Glenn campaigned in the Democratic primary for the 1984 presidential election, but ended up losing to Mondale.

But he remained in the Senate, serving four six-year terms.

Portrait Of U.S. Sen. John H. Glenn Jr. in 1998, when he served as Payload Specialist For Space Shuttle Sts-95. Glenn has died at the age of 95.
NASA/Getty Images

During his Senate career he was noted for his attention to NASA and to national defense. He was also remembered for his support for the Panama Canal treaty in the late 1970s and for his resistance to the decision to televise the Senate floor debates on C-SPAN. He warned that the Senate's reputation for deliberation would suffer if it became, in effect, a TV show. He retired from politics in 1999.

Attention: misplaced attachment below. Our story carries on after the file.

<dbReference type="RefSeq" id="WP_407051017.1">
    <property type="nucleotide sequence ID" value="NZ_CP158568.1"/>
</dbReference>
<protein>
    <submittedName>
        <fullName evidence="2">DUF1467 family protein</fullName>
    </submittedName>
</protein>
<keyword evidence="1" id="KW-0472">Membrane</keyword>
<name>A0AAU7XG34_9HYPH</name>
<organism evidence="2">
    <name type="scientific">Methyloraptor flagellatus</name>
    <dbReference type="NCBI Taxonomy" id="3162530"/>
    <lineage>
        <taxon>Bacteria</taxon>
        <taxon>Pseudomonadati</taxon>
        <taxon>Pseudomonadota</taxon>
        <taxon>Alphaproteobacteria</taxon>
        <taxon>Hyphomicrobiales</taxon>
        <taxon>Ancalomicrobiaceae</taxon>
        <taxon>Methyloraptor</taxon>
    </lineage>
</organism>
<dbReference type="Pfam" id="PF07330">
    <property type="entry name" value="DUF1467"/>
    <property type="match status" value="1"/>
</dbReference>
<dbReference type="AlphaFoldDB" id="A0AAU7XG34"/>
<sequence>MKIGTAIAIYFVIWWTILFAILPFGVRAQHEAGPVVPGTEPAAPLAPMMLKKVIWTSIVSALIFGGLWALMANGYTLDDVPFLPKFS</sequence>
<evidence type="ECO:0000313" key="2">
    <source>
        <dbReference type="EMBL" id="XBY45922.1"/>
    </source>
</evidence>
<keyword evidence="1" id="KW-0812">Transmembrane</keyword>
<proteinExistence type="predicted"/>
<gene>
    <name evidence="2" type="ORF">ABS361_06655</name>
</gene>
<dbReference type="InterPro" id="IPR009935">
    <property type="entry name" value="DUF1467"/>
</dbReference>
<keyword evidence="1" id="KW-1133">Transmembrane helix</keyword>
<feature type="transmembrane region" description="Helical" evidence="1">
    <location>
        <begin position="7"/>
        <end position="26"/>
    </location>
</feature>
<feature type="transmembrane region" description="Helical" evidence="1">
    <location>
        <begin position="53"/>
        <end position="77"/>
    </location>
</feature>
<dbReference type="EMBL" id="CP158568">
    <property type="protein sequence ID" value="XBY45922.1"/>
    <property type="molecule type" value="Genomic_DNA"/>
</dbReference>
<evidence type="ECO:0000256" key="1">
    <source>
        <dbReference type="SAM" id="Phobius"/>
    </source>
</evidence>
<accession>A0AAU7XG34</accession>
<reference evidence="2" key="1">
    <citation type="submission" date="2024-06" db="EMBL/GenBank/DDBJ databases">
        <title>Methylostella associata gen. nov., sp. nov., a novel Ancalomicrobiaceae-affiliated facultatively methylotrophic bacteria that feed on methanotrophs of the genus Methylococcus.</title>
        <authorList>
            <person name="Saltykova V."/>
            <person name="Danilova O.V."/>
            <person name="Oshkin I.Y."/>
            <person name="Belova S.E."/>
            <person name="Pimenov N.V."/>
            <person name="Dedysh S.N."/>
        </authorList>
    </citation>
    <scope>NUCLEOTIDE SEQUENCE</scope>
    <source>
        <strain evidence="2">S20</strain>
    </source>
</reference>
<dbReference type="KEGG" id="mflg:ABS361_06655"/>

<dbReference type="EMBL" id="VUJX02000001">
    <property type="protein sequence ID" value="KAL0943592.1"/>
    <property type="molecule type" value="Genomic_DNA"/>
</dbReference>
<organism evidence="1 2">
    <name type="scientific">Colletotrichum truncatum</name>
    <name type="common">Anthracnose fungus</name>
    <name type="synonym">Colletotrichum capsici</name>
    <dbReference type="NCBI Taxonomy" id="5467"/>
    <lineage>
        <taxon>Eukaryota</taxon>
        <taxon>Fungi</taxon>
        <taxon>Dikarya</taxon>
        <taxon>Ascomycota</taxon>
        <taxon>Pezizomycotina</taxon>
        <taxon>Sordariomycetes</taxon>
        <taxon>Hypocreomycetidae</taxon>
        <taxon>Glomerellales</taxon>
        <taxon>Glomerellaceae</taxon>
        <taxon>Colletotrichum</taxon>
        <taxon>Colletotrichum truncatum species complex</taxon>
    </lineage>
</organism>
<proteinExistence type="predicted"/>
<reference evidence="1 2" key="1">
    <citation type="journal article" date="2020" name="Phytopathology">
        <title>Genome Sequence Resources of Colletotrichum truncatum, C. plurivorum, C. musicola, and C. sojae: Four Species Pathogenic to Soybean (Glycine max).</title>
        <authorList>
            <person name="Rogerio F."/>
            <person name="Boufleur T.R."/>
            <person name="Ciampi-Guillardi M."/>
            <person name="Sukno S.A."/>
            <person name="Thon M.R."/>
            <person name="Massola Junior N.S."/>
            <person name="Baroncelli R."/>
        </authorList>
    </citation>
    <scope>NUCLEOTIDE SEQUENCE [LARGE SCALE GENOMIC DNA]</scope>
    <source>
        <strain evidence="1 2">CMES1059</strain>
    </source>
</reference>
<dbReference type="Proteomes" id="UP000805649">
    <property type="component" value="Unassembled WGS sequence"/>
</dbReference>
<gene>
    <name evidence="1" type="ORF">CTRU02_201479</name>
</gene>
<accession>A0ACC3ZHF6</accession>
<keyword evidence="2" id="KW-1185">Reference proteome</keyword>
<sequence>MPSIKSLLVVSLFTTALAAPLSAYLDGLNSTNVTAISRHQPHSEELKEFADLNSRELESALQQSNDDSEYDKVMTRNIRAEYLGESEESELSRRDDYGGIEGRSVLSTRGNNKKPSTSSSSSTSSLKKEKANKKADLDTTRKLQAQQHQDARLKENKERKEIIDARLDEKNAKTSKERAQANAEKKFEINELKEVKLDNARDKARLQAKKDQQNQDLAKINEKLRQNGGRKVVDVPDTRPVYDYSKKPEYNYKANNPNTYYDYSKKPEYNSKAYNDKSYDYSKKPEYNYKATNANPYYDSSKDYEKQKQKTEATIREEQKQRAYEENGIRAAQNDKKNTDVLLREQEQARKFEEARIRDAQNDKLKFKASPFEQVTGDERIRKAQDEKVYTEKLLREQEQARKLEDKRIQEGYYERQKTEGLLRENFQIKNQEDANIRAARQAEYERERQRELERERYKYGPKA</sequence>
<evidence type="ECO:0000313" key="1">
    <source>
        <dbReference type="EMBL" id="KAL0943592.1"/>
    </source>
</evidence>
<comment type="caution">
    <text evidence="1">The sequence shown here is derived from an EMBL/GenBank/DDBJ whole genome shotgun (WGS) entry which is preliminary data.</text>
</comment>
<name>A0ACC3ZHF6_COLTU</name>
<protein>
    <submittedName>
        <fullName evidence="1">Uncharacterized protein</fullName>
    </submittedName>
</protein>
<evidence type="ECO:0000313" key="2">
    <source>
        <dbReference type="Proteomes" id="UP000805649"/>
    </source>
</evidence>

A pioneer once again

But as his political career was ending, he wanted to go back to space. In 1998, he lobbied NASA to fly again. Glenn spent nine days aboard the shuttle Discovery — for science.

"For four days, I had 21 different leads — brainwaves and respiration and EKG — 21 different body parameters being recorded and sent down to the ground," Glenn said in 2011.

As a 77-year-old, he became the oldest person to fly in space. His flight revived public interest in NASA. But when NASA canceled the shuttle program and scaled back its ambitious exploration efforts, Glenn lamented the loss. He spoke during a 2011 forum at the Smithsonian National Air and Space Museum.

"The average person [was] better educated ... back years ago than most people in the world. And then we put more into basic research and learned the new things first," he said. "That little combination is just as true today. If we lose that edge in research and education, we won't be a leading nation in the world. It's that simple."